But as we drive further, I see a young woman and child playing in a brand-new playground, laughing together. Another prefab temporary shopping street has been erected, decorated with flowers, covered in bright colours. Humans have one great skill: their capacity to hope. Even in the most difficult circumstances, they are capable of rebuilding their lives, both literally and metaphorically. The importance of hope and optimism should not be underestimated.
On the way to Rikuzentakata, we pass by a huge white building. It looks like a factory, but it is a waste incinerator. This is where the trucks are bringing the waste and debris from the destroyed towns, and where it is processed and burned. Most of the building is hidden behind fences, so from the road we cannot see much of what happens there. Perhaps significantly, everything here – the fences, the building – is white: the colour of ritual purification, traditionally, but also of death.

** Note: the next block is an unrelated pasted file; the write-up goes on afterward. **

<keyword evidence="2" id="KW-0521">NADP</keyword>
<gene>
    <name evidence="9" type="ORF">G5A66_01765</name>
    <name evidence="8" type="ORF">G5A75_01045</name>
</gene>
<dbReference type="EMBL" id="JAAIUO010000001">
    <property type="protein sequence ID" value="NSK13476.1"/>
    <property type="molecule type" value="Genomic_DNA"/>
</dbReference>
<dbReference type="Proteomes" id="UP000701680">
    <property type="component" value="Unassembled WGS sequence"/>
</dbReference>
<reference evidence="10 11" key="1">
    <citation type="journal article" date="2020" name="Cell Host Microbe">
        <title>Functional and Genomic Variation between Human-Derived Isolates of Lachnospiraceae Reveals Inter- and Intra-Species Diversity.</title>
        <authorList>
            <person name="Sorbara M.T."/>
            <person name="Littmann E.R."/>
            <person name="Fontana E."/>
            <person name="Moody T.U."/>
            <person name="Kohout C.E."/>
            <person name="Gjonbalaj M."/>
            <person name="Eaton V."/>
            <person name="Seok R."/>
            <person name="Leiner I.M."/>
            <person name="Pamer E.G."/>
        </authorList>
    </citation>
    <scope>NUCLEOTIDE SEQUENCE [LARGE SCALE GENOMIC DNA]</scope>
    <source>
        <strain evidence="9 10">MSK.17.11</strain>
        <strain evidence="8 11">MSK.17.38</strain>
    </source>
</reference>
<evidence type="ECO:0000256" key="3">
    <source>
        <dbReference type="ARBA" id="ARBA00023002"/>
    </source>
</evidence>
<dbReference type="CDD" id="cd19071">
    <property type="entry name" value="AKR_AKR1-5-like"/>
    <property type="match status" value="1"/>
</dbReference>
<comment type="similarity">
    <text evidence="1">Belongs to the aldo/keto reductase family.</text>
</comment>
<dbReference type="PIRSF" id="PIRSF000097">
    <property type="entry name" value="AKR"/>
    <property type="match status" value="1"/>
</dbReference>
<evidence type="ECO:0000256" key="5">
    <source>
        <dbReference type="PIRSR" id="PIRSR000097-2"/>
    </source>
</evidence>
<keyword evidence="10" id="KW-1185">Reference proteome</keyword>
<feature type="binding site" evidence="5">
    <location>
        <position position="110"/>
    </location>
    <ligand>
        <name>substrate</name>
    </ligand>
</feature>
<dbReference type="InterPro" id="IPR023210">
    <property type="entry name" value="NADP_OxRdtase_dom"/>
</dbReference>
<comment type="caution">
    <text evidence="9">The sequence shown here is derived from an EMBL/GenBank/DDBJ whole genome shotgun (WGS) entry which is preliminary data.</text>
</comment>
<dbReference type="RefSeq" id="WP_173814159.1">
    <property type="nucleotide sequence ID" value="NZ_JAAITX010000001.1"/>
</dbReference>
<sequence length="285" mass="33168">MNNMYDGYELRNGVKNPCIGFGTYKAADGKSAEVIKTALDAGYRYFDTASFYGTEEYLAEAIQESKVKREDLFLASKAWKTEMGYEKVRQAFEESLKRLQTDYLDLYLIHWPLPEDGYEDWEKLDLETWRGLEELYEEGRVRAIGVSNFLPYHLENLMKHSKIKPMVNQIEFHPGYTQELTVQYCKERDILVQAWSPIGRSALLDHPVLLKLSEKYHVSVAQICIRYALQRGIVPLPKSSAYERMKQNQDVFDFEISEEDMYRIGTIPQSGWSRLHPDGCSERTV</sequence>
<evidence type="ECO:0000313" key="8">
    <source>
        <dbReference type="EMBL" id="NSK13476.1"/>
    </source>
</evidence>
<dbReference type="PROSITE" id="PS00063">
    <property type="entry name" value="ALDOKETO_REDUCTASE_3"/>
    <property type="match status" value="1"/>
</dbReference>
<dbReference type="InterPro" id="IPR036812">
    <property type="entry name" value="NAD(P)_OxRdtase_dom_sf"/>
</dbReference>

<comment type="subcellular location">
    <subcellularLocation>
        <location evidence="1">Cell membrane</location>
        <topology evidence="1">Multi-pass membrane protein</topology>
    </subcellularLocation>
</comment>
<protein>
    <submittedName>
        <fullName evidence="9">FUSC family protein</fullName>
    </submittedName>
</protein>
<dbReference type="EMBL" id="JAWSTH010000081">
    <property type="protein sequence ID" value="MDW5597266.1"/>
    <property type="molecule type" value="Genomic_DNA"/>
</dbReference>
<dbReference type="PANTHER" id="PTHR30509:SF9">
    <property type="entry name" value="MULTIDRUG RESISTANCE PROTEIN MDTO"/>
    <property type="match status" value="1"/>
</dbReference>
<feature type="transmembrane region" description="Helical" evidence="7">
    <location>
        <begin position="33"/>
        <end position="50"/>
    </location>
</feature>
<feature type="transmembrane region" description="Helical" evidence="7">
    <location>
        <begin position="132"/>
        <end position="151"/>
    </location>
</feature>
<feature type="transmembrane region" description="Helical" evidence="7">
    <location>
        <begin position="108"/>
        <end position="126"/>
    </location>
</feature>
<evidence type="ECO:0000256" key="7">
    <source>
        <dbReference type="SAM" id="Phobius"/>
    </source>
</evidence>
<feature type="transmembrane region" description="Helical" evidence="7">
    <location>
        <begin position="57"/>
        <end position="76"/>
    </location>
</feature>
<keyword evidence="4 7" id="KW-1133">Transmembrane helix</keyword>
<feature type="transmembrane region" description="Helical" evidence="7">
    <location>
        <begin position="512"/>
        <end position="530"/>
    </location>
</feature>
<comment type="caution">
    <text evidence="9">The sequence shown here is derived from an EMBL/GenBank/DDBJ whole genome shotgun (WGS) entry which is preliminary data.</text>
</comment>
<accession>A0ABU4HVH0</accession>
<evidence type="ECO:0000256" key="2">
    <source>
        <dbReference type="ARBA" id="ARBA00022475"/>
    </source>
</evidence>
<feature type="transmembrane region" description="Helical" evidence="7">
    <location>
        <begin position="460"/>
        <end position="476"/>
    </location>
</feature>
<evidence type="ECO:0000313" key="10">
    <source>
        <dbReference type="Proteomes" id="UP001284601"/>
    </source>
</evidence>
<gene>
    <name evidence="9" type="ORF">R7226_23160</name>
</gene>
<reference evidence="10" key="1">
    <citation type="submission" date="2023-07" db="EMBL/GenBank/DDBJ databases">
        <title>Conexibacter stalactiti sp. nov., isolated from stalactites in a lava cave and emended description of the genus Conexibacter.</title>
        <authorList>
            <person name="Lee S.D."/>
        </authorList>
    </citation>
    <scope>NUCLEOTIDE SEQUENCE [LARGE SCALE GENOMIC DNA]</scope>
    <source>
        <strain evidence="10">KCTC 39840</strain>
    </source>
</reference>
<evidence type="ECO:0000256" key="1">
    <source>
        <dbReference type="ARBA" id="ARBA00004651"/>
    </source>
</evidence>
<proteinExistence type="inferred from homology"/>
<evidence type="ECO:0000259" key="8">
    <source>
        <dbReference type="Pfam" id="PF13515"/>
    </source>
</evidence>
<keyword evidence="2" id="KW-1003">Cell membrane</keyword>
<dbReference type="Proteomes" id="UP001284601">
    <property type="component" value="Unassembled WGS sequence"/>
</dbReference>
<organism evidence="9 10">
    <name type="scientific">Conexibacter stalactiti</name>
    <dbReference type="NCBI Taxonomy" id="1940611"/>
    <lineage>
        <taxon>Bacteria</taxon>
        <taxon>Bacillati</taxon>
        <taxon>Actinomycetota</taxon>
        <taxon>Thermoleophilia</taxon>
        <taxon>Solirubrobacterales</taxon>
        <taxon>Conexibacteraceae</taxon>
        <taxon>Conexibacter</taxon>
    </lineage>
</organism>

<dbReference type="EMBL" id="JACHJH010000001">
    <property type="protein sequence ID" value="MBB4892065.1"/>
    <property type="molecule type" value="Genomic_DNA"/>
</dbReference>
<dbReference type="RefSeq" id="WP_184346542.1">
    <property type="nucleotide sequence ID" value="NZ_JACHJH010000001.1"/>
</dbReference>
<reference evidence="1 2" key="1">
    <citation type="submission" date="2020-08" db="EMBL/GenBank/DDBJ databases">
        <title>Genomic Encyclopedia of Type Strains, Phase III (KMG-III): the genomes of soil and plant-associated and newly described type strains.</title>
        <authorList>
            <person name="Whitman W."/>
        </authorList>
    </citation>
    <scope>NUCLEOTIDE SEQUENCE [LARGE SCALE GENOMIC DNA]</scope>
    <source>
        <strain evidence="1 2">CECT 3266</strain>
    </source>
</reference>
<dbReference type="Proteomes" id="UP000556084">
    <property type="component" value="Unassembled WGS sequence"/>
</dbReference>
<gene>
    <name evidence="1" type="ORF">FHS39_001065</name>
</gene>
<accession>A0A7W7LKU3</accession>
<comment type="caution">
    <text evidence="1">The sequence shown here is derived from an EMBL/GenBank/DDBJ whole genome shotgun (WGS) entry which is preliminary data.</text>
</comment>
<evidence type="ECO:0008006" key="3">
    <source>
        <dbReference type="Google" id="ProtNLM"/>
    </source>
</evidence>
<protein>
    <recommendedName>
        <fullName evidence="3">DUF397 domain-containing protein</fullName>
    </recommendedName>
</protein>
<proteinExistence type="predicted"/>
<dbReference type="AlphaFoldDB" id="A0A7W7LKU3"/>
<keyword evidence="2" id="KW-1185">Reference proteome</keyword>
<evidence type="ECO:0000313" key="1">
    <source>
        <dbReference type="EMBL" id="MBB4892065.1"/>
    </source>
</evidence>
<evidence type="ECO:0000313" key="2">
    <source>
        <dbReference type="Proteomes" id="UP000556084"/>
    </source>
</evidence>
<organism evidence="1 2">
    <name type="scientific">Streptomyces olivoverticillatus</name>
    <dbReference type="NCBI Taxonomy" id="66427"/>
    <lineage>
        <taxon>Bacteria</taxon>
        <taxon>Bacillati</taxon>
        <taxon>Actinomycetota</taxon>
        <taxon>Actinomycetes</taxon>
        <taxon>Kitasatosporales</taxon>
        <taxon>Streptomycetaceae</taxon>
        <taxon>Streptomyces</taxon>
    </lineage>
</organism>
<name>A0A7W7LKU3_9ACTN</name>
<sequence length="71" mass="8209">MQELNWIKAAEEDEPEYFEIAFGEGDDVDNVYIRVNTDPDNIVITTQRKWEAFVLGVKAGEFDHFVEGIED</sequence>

When we are in Rikuzentakata, we visit Imaizumi Tenmangū, a local shrine that was destroyed almost completely. The only thing remaining is an 800-years old pine tree, the shinboku (sacred tree) of the shrine. It has become a famous sight in Japan. (In fact, as I will be told later, the tree died some time after the tsunami, and the few leaves on its branches are artificial.) The statue of a bull (found at Tenjin shrines throughout the country) is also still here, but it was decapitated by the wave. The shrine buildings have all disappeared.